Mr Zuma argues that the order should be rescinded because it was erroneously granted (as provided for by rule 42(1)(a)) because Zuma was badly advised by his lawyers and material facts were not before the court because he did not participate in the proceedings. However, the case law appears to be against Mr Zuma on this point.
First, late last year the SCA held in Van Heerden v Bronkhorst that not every procedural violation of the rules results in an order “erroneously sought and erroneously granted”. Specifically, the court held that an error by the party’s attorneys which led to the party not appearing at the hearing does not constitute a mistake in the proceedings nor an error in respect of the issue of the order. This merely restates the position enunciated by that court in Colyn v Tiger Food Industries Ltd t/a Meadow Feed Mills Cape).
Second, rule 42(1)(a) does not apply to a situation where all affected parties were adequately notified of the relief that may be granted in their absence, and the notified party declined to participate in the proceedings. In Lodhi 2 Properties Investments CC v Bondev Developments (Pty) Ltd the SCA thus held that:
in a case where a plaintiff is procedurally entitled to judgment in the absence of the defendant the judgment if granted cannot be said to have been granted erroneously in the light of a subsequently disclosed defence. A court which grants a judgment by default like the judgments we are presently concerned with, does not grant the judgment on the basis that the defendant does not have a defence: it grants the judgment on the basis that the defendant has been notified of the plaintiff’s claim as required by the rules, that the defendant, not having given notice of an intention to defend, is not defending the matter and that the plaintiff is in terms of the rules entitled to the order sought. The existence or non-existence of a defence on the merits is an irrelevant consideration and, if subsequently disclosed, cannot transform a validly obtained judgment into an erroneous judgment.
The SCA confirmed this view in Freedom Stationery (Pty) Limited and Others v Hassam and Others when it stated that where an affected party “took the considered decision not to participate” an application, “they reconciled themselves with the reasonable prospect that the court could” make an adverse order against them. Such an order cannot be rescinded because it was “erroneously” made in their absence.
In the case of Mr Zuma, those parts of his rescission application arguing that a rescission is warranted because the Constitutional Court failed to take into account certain facts which might have provided a valid defence to the finding of contempt, are not going to fly.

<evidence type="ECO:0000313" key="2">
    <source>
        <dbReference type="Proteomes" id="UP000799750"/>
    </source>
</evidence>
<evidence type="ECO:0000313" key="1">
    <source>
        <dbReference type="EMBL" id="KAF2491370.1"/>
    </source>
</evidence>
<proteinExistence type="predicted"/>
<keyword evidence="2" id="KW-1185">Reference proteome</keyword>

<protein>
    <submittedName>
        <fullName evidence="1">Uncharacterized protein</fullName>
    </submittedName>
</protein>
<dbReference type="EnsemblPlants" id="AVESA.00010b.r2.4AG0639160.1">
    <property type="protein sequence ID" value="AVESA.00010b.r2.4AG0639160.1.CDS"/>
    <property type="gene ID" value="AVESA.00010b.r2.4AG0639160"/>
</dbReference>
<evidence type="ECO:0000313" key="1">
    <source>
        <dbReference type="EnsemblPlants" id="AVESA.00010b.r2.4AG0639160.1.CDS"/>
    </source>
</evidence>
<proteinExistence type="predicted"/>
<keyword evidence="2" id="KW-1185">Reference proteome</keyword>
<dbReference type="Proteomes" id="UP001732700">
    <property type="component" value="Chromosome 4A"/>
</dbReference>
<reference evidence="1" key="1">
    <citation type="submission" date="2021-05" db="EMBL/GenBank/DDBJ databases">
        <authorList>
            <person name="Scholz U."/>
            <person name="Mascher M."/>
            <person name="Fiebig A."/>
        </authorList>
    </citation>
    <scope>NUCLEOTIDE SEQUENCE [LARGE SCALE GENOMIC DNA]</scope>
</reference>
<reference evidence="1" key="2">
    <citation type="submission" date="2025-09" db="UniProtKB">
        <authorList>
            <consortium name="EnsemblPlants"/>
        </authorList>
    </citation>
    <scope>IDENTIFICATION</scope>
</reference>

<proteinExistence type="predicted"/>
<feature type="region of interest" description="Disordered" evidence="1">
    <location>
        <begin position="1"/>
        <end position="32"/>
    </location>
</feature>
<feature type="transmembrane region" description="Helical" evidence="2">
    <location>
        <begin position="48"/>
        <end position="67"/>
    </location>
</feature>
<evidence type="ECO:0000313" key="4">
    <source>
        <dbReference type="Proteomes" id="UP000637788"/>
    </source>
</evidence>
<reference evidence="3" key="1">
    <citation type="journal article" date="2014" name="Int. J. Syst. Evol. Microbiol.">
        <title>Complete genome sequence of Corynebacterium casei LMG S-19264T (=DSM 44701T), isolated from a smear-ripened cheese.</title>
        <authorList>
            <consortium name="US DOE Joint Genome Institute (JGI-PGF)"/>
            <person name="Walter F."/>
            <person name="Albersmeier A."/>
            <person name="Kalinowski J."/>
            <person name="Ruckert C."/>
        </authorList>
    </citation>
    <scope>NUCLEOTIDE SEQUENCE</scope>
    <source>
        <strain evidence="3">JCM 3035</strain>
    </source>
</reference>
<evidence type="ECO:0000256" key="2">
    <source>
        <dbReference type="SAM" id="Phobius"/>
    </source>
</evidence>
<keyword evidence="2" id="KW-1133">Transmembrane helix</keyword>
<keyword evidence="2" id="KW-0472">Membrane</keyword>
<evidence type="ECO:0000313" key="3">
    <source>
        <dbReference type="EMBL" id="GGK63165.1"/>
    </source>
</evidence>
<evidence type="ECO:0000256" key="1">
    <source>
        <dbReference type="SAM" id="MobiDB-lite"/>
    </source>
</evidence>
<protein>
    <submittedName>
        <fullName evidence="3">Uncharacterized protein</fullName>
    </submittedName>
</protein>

Mr Zuma himself decided not to put these alleged facts before the court. The fact that Mr Zuma now claims (without providing any evidence) that he suffers from bad health, and that he walked out of the Commission because he had to take his medication (not a claim that anyone wedded to the facts would have made), can therefore not be used in support of the rescission application as it would amount to an attempt to use the rescission application to sneak an appeal in via the backdoor.
Mr Zuma’s rescission application (which is not a model of legal clarity) seems to be based on the assumption that the majority of the Constitutional Court “acted unconstitutionally” by sending Mr Zuma to prison for contempt without the benefit of a criminal trial. This view seems to be based on the assumption that imprisonment for contempt in civil proceedings is never permitted in our law, but this assumption is wrong. Our courts have previously considered the constitutionality of committing a contemnor for contempt in civil proceedings, and held that it is not unconstitutional to do so in specific circumstances.
Thus, in S v Mamabolo the Constitutional Court considered whether it would ever be permissible for a court to find someone guilty of contempt (for scandalising the court) in civil contempt proceedings, and then to punish that person by imposing a fine or sending the contemnor to prison. The court held that while this procedure “constitutes a major inroad into” the rights of the affected party, it would be permissible in exceptional circumstances where there is a “pressing need for firm or swift measures to preserve the integrity of the judicial process”.